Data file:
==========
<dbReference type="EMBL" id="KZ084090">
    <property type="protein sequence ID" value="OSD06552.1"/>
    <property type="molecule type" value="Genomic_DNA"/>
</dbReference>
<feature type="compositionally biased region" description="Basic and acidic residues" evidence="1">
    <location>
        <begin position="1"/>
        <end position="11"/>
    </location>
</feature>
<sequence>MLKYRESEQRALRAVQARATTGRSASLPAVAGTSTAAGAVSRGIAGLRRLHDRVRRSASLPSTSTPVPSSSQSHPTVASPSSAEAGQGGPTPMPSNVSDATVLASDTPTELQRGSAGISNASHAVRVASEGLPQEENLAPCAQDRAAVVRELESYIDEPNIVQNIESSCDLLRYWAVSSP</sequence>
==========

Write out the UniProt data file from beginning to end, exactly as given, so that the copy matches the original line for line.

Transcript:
<dbReference type="EMBL" id="KZ084090">
    <property type="protein sequence ID" value="OSD06552.1"/>
    <property type="molecule type" value="Genomic_DNA"/>
</dbReference>
<feature type="compositionally biased region" description="Basic and acidic residues" evidence="1">
    <location>
        <begin position="1"/>
        <end position="11"/>
    </location>
</feature>
<sequence>MLKYRESEQRALRAVQARATTGRSASLPAVAGTSTAAGAVSRGIAGLRRLHDRVRRSASLPSTSTPVPSSSQSHPTVASPSSAEAGQGGPTPMPSNVSDATVLASDTPTELQRGSAGISNASHAVRVASEGLPQEENLAPCAQDRAAVVRELESYIDEPNIVQNIESSCDLLRYWAVSSP</sequence>